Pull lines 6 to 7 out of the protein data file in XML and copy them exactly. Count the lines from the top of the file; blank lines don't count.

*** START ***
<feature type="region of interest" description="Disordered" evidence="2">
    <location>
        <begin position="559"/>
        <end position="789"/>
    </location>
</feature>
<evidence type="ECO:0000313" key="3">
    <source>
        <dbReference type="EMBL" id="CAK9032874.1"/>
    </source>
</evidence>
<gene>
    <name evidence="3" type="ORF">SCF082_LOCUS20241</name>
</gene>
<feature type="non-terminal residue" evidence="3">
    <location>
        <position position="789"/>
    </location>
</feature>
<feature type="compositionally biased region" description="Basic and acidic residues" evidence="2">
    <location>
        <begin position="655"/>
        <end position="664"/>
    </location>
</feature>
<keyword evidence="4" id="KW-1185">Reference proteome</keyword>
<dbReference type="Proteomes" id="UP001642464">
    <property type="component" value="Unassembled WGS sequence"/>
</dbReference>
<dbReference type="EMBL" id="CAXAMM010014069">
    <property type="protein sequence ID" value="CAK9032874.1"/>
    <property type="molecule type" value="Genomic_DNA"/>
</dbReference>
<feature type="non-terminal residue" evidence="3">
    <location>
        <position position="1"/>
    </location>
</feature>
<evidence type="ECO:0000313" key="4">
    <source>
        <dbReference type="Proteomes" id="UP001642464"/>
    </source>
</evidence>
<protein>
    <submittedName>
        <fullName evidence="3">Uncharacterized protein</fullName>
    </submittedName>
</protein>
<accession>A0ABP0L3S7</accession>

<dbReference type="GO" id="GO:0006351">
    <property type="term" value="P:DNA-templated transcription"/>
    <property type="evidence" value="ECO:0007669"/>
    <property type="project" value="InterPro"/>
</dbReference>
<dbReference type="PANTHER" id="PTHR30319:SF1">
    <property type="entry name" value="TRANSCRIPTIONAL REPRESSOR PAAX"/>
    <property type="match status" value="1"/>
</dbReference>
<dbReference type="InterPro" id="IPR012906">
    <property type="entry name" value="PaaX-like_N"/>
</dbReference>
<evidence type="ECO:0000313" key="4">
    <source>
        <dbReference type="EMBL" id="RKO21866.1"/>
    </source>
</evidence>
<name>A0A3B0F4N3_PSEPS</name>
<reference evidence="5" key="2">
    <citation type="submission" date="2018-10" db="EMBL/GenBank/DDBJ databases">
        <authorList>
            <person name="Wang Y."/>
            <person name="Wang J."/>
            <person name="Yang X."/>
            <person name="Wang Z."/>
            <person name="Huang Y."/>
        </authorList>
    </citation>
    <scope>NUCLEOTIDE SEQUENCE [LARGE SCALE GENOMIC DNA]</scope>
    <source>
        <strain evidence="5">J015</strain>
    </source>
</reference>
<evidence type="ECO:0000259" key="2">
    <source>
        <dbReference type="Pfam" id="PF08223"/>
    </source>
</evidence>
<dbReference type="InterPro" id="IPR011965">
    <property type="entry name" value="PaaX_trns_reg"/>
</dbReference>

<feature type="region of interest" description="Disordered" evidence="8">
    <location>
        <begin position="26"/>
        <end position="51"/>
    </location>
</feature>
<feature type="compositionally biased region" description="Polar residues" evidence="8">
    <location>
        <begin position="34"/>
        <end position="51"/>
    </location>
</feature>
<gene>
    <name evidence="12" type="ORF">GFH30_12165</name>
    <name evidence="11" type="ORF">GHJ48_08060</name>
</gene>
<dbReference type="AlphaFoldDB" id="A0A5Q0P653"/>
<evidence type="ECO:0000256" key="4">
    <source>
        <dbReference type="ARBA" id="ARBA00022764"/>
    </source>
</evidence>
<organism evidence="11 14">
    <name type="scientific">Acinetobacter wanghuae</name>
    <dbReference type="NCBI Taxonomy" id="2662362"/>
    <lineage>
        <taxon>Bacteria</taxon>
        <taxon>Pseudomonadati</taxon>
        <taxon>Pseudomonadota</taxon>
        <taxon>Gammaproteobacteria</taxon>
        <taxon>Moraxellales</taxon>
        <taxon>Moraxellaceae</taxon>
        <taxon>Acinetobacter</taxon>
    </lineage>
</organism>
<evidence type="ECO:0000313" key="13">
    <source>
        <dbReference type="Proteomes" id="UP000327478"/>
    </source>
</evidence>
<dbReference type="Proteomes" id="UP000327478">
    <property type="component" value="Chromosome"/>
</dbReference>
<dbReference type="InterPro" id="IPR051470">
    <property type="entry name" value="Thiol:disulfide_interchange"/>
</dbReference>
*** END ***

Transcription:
</feature>
<evidence type="ECO:0000313" key="3">